More than 20 states have proposed — and five have passed — bills that would restrict what students can and cannot learn about the role of enslavement in US history and the ongoing impacts of racism in America. Many state representatives are attempting to create a culture of unsubstantiated fear and apprehension that schools are becoming places of indoctrination.
In Rhode Island, a bill introduced in the House of Representatives would add a section to that state’s Board of Education Act titled, “Prohibition of teaching divisive concepts.” It would prevent schools from teaching that Rhode Island and the United States are “fundamentally racist or sexist” and that an individual, “by virtue of their race or sex, bears responsibility for actions committed in the past.” In New Hampshire, House Bill 544, would ban imparting knowledge of critical race theory in public classrooms or in private work spaces. In Massachusetts, the group Parents Defending Education filed a complaint with the Office of Civil Rights at the US Department of Education in response to Wellesley Public Schools’ convening of an affinity space (a well-known inclusion and belonging strategy in public and private institutions) in March to support the Asian Americans and Pacific Islanders community after the March killings of eight people, six of whom were of Asian descent, at Atlanta-area spas.
As diversity, equity, and inclusion professionals in Massachusetts public schools, we are concerned that efforts like these will dissuade us from furthering our work. Our students and fellow educators need us to continue to address systemic racism (i.e., significant disproportionality of Black and brown students referred to special education and school discipline) and diversify our educator workforce. This work helps raise student awareness of how policies can shape their life outcomes and how they, too, can recognize and challenge all systems of oppression that impact various groups.
With well-coordinated attacks on equity work in schools surging, we often hear from a small but vocal group of opponents who resist understanding the impact of race and racism on American life. In order for us to do our work, to interrogate the ways in which race and other social identity markers impact teaching and learning, we must do so within a historical context. Most of us are practitioners entering years one to three in a role that is fairly new to Massachusetts schools. School year 2019-20 saw a surge in the creation of DEI positions in public schools in the Commonwealth. At least 15 districts have created administrative positions dedicated to diversity, equity, and inclusion.
Our students of color, for example, are starting to believe that we will truly see them and hold accountable actions and practices that are harmful and compromise their safety. They are more willing to come forward and share their experiences of marginalization — such as daily microaggressions by teachers, classmates, and coaches, and the lack of representation of their identities, cultures, and narratives in classroom discussions and curriculum. Students now share their experiences of blatant racist acts and slurs that would have previously gone unreported for fear of inaction or even retribution. They are willing to speak up within school systems that often have the best of intentions yet sometimes fall short. They have helped us live the mantra that when we know better, we do better.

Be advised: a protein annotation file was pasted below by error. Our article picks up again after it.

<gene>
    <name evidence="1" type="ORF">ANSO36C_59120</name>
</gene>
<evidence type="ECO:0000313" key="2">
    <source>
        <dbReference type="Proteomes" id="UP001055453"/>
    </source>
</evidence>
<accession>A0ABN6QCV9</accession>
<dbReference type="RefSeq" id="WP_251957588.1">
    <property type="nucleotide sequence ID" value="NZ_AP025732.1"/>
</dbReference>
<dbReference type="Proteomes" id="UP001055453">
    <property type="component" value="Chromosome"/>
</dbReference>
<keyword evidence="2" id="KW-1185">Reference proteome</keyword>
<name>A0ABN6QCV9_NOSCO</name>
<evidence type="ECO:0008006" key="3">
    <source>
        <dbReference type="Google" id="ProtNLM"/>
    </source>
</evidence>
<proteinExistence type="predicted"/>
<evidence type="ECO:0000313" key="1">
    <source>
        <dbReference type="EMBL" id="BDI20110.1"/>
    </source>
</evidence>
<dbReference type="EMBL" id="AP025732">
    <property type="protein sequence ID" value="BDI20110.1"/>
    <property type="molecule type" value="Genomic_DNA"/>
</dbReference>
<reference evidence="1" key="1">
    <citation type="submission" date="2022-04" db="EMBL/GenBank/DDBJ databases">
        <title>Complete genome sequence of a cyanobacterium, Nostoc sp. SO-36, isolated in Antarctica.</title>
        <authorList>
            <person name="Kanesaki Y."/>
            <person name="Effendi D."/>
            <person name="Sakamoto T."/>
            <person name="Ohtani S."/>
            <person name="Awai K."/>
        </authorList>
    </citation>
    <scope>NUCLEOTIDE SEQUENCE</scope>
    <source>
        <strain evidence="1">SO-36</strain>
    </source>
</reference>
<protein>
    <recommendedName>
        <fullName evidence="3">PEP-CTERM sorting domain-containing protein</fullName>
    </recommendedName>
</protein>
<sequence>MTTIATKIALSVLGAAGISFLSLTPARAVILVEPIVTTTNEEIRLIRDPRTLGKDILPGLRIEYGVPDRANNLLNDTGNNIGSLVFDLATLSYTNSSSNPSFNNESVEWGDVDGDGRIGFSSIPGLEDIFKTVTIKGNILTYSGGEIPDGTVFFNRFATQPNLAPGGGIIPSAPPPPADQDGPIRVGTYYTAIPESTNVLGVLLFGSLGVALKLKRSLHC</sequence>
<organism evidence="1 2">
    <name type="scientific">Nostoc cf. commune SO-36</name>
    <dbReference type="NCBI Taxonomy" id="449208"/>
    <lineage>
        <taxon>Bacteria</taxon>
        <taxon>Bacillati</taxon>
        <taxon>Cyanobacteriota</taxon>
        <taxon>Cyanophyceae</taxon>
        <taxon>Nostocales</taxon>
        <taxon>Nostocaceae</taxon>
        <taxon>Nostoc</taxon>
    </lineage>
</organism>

Centering our students of color in curriculum and policy development does not teach white students to hate themselves and their country. Educators are talented professionals who teach students of all ages and all identities to engage with deeply complicated material in age-appropriate ways that encourage thoughtful and respectful discourse. When white students learn about historic oppression, they learn to connect the collective impact of generational privilege to their personal role in making schools, communities, and the nation a place where everyone has an equitable opportunity to thrive.
Speaking about the impacts of race and racism is not inherently racist, and not talking about racism doesn’t make it disappear. We remain hopeful — for a new world awaits our students. It is a world in which the impacts of racial inequality will be marginalized, one in which our nation’s history would be used as an important tool for transformation for the better.
Johnny Cole is director of Equity and Student Supports for Lexington Public Schools; Joseph Corazzini is assistant superintendent of Equity, Diversity, and Community Development for Framingham Public Schools; Becky Shuster is assistant superintendent of equity for Boston Public Schools; Charmie Curry is director of Diversity, Equity, and Inclusion for Wellesley Public Schools; Kathy Lopes is director of Diversity, Equity, and Inclusion for Newton Public Schools; Jessica Boston Davis is director of Equity and Excellence for Somerville Public Schools, and Caroline Han, is director of Diversity, Equity, and Inclusion for Wayland Public Schools.